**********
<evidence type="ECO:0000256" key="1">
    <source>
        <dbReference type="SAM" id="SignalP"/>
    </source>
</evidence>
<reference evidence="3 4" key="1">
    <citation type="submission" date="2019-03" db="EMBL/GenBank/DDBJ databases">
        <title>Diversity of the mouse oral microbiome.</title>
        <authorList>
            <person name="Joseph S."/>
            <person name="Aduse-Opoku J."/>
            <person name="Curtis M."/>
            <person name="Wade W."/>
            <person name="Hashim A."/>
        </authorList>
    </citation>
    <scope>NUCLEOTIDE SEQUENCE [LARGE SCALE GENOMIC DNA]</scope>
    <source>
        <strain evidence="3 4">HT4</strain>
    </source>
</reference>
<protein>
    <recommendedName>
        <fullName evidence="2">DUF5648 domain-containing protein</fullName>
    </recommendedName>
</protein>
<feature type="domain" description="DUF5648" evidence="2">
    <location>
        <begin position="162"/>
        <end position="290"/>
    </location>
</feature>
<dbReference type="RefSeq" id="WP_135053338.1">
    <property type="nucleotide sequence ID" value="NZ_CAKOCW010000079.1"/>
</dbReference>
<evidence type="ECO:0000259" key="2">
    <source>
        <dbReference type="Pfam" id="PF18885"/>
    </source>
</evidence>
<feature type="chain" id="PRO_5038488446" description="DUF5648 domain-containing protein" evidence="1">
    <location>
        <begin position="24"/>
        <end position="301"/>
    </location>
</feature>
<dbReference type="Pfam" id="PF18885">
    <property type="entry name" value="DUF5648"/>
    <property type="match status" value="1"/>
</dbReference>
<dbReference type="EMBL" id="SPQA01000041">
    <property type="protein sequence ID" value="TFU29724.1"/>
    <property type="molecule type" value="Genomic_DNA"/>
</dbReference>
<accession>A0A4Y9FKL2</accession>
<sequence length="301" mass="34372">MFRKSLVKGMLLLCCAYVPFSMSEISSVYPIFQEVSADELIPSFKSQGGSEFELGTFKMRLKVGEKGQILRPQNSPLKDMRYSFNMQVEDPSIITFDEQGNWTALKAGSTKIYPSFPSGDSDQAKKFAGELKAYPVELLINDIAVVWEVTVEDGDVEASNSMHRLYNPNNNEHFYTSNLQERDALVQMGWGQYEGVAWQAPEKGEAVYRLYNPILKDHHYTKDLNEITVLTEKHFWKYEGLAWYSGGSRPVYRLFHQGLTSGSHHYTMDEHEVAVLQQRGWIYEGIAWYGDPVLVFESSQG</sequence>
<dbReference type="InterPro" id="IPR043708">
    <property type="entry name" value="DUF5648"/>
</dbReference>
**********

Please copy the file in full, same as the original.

<evidence type="ECO:0000256" key="1">
    <source>
        <dbReference type="SAM" id="SignalP"/>
    </source>
</evidence>
<reference evidence="3 4" key="1">
    <citation type="submission" date="2019-03" db="EMBL/GenBank/DDBJ databases">
        <title>Diversity of the mouse oral microbiome.</title>
        <authorList>
            <person name="Joseph S."/>
            <person name="Aduse-Opoku J."/>
            <person name="Curtis M."/>
            <person name="Wade W."/>
            <person name="Hashim A."/>
        </authorList>
    </citation>
    <scope>NUCLEOTIDE SEQUENCE [LARGE SCALE GENOMIC DNA]</scope>
    <source>
        <strain evidence="3 4">HT4</strain>
    </source>
</reference>
<protein>
    <recommendedName>
        <fullName evidence="2">DUF5648 domain-containing protein</fullName>
    </recommendedName>
</protein>
<feature type="domain" description="DUF5648" evidence="2">
    <location>
        <begin position="162"/>
        <end position="290"/>
    </location>
</feature>
<dbReference type="RefSeq" id="WP_135053338.1">
    <property type="nucleotide sequence ID" value="NZ_CAKOCW010000079.1"/>
</dbReference>
<evidence type="ECO:0000259" key="2">
    <source>
        <dbReference type="Pfam" id="PF18885"/>
    </source>
</evidence>
<feature type="chain" id="PRO_5038488446" description="DUF5648 domain-containing protein" evidence="1">
    <location>
        <begin position="24"/>
        <end position="301"/>
    </location>
</feature>
<dbReference type="Pfam" id="PF18885">
    <property type="entry name" value="DUF5648"/>
    <property type="match status" value="1"/>
</dbReference>
<dbReference type="EMBL" id="SPQA01000041">
    <property type="protein sequence ID" value="TFU29724.1"/>
    <property type="molecule type" value="Genomic_DNA"/>
</dbReference>
<accession>A0A4Y9FKL2</accession>
<sequence length="301" mass="34372">MFRKSLVKGMLLLCCAYVPFSMSEISSVYPIFQEVSADELIPSFKSQGGSEFELGTFKMRLKVGEKGQILRPQNSPLKDMRYSFNMQVEDPSIITFDEQGNWTALKAGSTKIYPSFPSGDSDQAKKFAGELKAYPVELLINDIAVVWEVTVEDGDVEASNSMHRLYNPNNNEHFYTSNLQERDALVQMGWGQYEGVAWQAPEKGEAVYRLYNPILKDHHYTKDLNEITVLTEKHFWKYEGLAWYSGGSRPVYRLFHQGLTSGSHHYTMDEHEVAVLQQRGWIYEGIAWYGDPVLVFESSQG</sequence>
<dbReference type="InterPro" id="IPR043708">
    <property type="entry name" value="DUF5648"/>
</dbReference>